His name is Terry Rozier, and he’s terrifying.

BOSTON — With 3:32 left in the fourth quarter of Game 2, Celtics guard Terry Rozier was so wide open on the wing that he had time to gather, take a rhythm dribble and get off a clean look in front of the Bucks bench. Eric Bledsoe didn’t even bother to get back on defense, so Milwaukee’s closest defender was Thon Maker, shouting from the bench behind Rozier.

When Rozier’s shot found nothing but net, giving the C’s a 112-97 lead, he knew like the rest of us that he’d broken the Bucks. Rozier turned to Maker, flexed and returned a few words of encouragement. Both players earned technicals, but only one walked away with his pride in tact.

The Celtics travel to Milwaukee with a two-game lead and their two best players on the mend, despite Giannis Antetokounmpo nearly posting a 30-point triple-double, because they bullied the Bucks at every turn, because Jaylen Brown was the best player on the floor at times with a top-five MVP candidate staring back at him, and because Rozier washed Mini LeBron’s brain.

Seriously, watch Bledsoe warm up, and it’s a wonder he’s not the best point guard in the NBA. He bounces from spot to spot with impeccable footwork, pounding the ball on a string, burying smooth stroke after smooth stroke, muscles upon muscles bulging from his cut-off sweatshirt. Yet, there’s Rozier, making $12.5 million less and working harder for the respect he deserves.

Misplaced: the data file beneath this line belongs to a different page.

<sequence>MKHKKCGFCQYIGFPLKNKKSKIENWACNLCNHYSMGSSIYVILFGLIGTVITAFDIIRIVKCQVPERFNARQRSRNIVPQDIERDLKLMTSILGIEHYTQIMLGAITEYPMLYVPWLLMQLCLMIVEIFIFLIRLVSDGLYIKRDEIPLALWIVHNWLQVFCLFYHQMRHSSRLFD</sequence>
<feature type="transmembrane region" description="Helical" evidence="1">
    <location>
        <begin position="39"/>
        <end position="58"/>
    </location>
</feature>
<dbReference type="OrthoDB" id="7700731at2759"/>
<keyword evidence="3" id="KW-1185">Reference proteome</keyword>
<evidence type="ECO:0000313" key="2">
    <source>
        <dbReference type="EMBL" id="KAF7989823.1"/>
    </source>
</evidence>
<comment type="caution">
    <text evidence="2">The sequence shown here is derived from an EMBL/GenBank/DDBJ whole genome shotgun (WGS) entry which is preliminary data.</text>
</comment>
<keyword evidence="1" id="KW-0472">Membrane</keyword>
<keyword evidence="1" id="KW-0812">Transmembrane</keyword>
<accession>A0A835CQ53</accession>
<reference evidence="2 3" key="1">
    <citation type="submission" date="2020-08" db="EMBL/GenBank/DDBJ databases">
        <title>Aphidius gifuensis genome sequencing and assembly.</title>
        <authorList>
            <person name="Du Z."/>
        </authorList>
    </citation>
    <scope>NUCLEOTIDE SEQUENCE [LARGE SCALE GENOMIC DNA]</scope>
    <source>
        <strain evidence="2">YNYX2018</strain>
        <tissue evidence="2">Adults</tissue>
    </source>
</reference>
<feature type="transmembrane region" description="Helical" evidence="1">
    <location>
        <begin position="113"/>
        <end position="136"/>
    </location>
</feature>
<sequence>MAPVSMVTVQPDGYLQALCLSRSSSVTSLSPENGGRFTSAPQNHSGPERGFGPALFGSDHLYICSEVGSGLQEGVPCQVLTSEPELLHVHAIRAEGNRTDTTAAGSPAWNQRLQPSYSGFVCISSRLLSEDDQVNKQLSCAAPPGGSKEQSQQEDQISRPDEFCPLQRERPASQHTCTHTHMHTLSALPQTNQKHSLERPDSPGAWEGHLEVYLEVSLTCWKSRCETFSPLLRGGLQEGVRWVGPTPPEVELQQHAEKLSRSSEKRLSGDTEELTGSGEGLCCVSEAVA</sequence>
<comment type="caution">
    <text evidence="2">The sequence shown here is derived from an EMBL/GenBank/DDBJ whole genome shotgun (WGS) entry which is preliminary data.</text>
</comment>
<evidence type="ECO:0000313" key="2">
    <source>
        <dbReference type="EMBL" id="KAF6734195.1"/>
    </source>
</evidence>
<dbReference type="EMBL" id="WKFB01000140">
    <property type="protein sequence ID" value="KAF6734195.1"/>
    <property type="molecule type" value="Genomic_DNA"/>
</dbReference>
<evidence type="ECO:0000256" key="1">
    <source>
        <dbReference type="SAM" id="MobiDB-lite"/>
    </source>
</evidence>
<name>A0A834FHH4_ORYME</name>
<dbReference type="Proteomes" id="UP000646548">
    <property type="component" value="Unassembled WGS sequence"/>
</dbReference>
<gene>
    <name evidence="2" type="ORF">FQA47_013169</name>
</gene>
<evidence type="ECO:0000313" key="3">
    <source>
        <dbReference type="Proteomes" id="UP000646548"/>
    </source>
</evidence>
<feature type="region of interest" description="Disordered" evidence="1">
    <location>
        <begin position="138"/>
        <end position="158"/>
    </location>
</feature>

Asked if he takes the challenge of defending Rozier personally after the Celtics guard dropped another 23 points and eight assists on the Bucks — bringing his two-game totals to 46 points, 11 assists, seven rebounds, two steals and a block against zero turnovers — Bledsoe said, “Who?”

Terry Rozier III, a.k.a. Tito Three Sticks, a.k.a. Scary Terry.

“I don’t who the f*** that is,” added Bledsoe.

Rozier faced the media at the podium, reserved only for the game’s top performers, unaware of Bledsoe’s comments. I caught him in the hallway, where he told security on his way back to the locker room, “Too much swag.” But I had about as much success as Bledsoe. He wouldn’t bite.

“I’m not caught up in that,” the third-year Celtics guard told Parquet Post. “I’m all about the Boston Celtics-Milwaukee Bucks matchup. That’s all it is. If he don’t know me, it’s all good.”